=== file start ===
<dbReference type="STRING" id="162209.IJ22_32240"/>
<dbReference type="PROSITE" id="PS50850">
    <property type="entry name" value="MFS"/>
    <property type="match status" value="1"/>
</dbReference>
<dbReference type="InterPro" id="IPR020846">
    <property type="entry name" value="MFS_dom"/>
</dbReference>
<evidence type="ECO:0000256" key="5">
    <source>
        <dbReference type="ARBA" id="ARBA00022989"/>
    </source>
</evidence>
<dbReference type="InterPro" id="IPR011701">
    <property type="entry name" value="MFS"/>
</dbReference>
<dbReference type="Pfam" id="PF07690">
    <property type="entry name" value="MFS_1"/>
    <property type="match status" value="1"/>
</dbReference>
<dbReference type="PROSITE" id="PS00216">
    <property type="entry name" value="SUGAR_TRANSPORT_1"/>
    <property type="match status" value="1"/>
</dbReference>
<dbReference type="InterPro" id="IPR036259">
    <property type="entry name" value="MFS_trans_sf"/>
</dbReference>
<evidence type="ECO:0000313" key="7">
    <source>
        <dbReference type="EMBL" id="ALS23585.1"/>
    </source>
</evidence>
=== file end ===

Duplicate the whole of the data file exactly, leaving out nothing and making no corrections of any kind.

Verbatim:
<dbReference type="STRING" id="162209.IJ22_32240"/>
<dbReference type="PROSITE" id="PS50850">
    <property type="entry name" value="MFS"/>
    <property type="match status" value="1"/>
</dbReference>
<dbReference type="InterPro" id="IPR020846">
    <property type="entry name" value="MFS_dom"/>
</dbReference>
<evidence type="ECO:0000256" key="5">
    <source>
        <dbReference type="ARBA" id="ARBA00022989"/>
    </source>
</evidence>
<dbReference type="InterPro" id="IPR011701">
    <property type="entry name" value="MFS"/>
</dbReference>
<dbReference type="Pfam" id="PF07690">
    <property type="entry name" value="MFS_1"/>
    <property type="match status" value="1"/>
</dbReference>
<dbReference type="PROSITE" id="PS00216">
    <property type="entry name" value="SUGAR_TRANSPORT_1"/>
    <property type="match status" value="1"/>
</dbReference>
<dbReference type="InterPro" id="IPR036259">
    <property type="entry name" value="MFS_trans_sf"/>
</dbReference>
<evidence type="ECO:0000313" key="7">
    <source>
        <dbReference type="EMBL" id="ALS23585.1"/>
    </source>
</evidence>